Sunday, December 23, 2018

Sax Rohmer’s President Fu Manchu

President Fu Manchu was the eighth of Sax Rohmer’s Fu Manchu novels. It appeared in 1936 and it marks an interesting departure for the series. Dr Fu Manchu has now turned his attention to American politics.

The date of publication is significant. The United States was still in the grip of the Great Depression and political instability seemed like a possibility. There had certainly been waves of political instability throughout the world since the Bolshevik Revolution and the Depression had made things even more dangerously unsettled. There were Hollywood movies like Gabriel Over the White House predicting a fascist takeover. Communism was gaining ground in most western countries. So Rohmer’s idea that Fu Manchu might see an opportunity for power was perhaps not quite so far-fetched as it seems today.

A priest who is a popular broadcaster is suddenly cut off in the middle of a broadcast. He was about to tell the American people something terribly important, warn them of some great danger. And now he cannot for the life of him remember what it was. The manuscript for the broadcast has been stolen as well. Federal agents now have the priest under guard in an old tower. Worse is to come - presidential candidate Dr Orwin Prescott has disappeared. That leaves only one viable candidate, Harvey Bragg. Federal Officer 56 knows that  Harvey Bragg is a mere puppet. If he is elected the real power will be in the hands of a sinister man in the shadows and Federal Officer 56 knows the identity of that man in the shadows.

Federal Officer 56 has been given sweeping powers, slightly surprising given that he is not an American. In the current crisis however he has been recognised as the only man who can save the situation. He is cagey about his identity although he claims that his name is Smith. The alert reader who is a keen fan of the Fu Manchu books will have a pretty shrewd idea of the identity of this Englishman named Smith.

Fu Manchu’s plan is even more devious than initial appearances would suggest. It looks like Fu Manchu intends Harvey Bragg to be his puppet but the real plan is more subtle. Its also not just about the presidential election. It has been suggested that just as the Roman Republic would appoint a dictator in times of crisis then the present crisis should be dealt with by electing an American dictator.

Dr Fu Manchu has managed to gain control of a large part of the American underworld and indirectly he has control of significant business interests and a grassroots political movement. Combined with his undeniable genius he should now be unstoppable but there’s a complicating factor. Fu Manchu’s American operation is on a vast scale and lavishly funded but it’s been put together in a hurry and it doesn’t work as smoothly as his previous operations in more familiar territory. Also he is dealing with people who are not the kinds of people he is used to dealing with. Many of them are not Asian and do not share his dream of Asian dominance over the West. They serve him for money or because they have been blackmailed or hypnotised but their loyalty cannot be entirely relied upon. This is an uncomfortable situation for Fu Manchu.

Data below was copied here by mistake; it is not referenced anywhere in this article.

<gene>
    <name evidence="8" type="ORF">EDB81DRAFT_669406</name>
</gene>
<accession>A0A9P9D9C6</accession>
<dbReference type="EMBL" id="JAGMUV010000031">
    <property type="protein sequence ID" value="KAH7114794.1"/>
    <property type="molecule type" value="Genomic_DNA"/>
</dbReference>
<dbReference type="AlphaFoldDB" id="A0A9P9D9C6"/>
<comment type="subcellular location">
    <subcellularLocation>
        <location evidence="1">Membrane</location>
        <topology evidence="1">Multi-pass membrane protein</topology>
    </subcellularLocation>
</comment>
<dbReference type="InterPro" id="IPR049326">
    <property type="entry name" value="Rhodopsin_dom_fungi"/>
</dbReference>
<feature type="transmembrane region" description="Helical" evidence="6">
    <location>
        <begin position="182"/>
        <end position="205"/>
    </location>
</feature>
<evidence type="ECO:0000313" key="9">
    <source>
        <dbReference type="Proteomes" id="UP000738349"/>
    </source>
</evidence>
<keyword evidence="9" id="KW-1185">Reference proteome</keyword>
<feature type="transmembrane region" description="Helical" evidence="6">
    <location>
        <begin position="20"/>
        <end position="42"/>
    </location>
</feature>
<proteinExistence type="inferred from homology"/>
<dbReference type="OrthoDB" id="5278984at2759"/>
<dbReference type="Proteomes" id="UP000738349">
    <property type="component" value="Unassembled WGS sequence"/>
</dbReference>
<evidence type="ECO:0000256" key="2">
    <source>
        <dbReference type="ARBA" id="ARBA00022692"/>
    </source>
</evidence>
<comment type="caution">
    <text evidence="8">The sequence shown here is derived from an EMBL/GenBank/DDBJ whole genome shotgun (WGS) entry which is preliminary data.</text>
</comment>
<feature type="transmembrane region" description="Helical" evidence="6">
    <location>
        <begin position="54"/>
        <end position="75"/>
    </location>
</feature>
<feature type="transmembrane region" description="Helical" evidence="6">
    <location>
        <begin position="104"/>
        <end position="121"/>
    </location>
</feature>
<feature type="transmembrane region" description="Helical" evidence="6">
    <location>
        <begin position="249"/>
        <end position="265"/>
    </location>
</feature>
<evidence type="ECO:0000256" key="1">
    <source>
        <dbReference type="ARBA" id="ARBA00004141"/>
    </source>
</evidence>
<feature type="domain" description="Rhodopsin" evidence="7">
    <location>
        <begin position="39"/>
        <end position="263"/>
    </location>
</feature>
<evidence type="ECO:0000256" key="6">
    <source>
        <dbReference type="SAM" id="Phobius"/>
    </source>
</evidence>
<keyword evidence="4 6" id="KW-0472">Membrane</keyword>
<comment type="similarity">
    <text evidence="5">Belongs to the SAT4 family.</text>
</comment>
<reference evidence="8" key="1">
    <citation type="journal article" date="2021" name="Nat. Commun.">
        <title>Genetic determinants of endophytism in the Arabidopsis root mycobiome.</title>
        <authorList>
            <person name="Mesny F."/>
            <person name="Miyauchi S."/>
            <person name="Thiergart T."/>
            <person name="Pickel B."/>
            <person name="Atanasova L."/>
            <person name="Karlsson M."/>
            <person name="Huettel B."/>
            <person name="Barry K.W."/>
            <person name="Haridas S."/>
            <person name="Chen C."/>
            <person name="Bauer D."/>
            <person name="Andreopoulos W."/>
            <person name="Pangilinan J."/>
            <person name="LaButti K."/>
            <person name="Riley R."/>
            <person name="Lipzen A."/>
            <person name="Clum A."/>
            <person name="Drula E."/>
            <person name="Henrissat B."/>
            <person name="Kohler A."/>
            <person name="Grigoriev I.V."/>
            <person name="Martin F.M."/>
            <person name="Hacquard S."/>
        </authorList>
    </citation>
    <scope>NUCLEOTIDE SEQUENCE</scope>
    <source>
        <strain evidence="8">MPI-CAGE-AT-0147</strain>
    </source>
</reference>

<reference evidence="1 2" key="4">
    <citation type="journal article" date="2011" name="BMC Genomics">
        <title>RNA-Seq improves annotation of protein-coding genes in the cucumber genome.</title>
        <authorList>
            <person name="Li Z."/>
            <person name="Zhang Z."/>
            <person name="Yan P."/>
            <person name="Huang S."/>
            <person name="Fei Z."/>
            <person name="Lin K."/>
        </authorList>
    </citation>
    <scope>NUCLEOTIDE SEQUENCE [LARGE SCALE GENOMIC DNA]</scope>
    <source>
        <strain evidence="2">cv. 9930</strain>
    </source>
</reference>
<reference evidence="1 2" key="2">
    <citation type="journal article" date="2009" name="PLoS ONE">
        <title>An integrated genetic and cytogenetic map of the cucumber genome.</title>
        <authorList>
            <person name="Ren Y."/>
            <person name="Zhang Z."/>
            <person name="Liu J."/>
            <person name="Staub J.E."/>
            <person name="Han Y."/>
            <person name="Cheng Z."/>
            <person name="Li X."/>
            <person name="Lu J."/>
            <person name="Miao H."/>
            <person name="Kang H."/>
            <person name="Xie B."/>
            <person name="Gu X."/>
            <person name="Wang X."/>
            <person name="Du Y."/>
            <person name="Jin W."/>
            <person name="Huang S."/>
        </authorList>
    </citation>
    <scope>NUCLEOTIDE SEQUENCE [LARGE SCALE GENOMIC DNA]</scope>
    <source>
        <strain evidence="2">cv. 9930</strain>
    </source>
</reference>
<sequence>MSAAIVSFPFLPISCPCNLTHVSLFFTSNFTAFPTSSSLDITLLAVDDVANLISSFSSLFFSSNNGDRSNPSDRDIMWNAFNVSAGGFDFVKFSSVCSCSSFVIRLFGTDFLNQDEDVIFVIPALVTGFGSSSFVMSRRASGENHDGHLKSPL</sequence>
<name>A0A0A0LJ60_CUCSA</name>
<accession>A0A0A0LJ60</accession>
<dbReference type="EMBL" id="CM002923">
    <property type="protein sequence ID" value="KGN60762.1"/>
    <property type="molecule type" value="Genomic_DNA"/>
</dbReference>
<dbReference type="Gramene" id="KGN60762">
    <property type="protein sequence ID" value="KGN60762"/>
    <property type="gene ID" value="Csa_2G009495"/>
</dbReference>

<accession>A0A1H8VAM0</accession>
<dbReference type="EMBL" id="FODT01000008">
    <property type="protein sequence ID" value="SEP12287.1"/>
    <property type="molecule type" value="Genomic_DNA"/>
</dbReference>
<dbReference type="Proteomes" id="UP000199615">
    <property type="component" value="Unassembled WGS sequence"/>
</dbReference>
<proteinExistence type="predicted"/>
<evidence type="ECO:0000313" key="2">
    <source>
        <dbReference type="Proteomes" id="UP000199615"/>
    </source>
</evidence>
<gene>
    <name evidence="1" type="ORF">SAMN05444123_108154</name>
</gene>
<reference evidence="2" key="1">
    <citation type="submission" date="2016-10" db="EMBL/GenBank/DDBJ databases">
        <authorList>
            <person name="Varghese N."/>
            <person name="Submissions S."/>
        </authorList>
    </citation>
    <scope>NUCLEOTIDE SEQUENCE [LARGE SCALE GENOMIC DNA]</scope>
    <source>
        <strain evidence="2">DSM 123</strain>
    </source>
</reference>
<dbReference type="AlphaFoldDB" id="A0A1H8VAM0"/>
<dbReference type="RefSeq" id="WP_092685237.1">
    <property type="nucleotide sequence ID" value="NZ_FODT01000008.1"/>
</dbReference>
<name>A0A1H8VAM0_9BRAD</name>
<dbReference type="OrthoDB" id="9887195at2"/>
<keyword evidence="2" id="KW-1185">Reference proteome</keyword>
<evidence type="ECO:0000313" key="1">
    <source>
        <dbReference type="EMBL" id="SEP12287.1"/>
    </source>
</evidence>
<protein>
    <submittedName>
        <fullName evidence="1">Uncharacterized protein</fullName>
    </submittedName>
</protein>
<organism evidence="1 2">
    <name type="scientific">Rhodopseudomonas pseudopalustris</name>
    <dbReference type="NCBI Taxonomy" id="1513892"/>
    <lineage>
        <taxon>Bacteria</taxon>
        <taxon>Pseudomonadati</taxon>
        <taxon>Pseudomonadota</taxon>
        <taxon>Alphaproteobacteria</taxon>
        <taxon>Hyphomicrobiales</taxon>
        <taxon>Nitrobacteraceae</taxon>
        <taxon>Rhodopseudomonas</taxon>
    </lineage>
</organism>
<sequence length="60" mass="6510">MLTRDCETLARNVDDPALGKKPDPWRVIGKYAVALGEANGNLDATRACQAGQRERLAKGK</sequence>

Of course Sir Denis Nayland Smith is in unfamiliar territory as well but he has adapted and he has been fortunate to find a thoroughly reliable lieutenant in the person of Marine Captain Mark Hepburn.

There is of course a mysterious dangerous glamorous woman with a slightly exotic air. In fact there are two such women, and Captain Hepburn has fallen for one of them.

There are some of the features you always expect in a Fu Manchu story. There’s the elaborate secret headquarters with the concealed river entrance. In this case it has lots of other surprises as well. And there are some more unusual features, such as a secondary secret headquarters concealed in a skyscraper.

Rohmer was obviously determined to make this a fresh entry in the series and tries very hard to make the American atmosphere effective. It’s the kind of American atmosphere you get from an imaginative writer who knows America from movies and pulp fiction but that just makes it more fun. The stuff about American politics is mostly fanciful although the 1930s was a time when it seemed like almost anything could happen in politics. Rohmer (probably sensibly) doesn’t really take an overt political position. Fu Manchu’s objective is the same as it has always been - to achieve the dominance of eastern over western civilisation. Gaining control of the U.S. is simply a means to this end.

As always in these books it is obvious that Rohmer admires his villain, Fu Manchu, just as much as he admires his hero, Sir Denis Nayland Smith. Fu Manchu is the ultimate expression of the genius of the East (as Rohmer saw things) while Nayland Smith represents the finest virtues of the West. Their struggle is not a struggle between civilisations and barbarism but a struggle between civilisations. Fu Manchu is ruthless but he believes that ruthlessness in such a worthy cause is not only justified but necessary. He is ruthless, but never dishonourable. And in this story as in quite a few other Fu Manchu shows himself to be capable of noble gestures that would be worthy of any hero.

President Fu Manchu is an intriguing attempt to do something slightly different within the formula Rohmer had already perfected and it succeeds pretty well. Like everything Rohmer wrote it’s vastly entertaining. Highly recommended.

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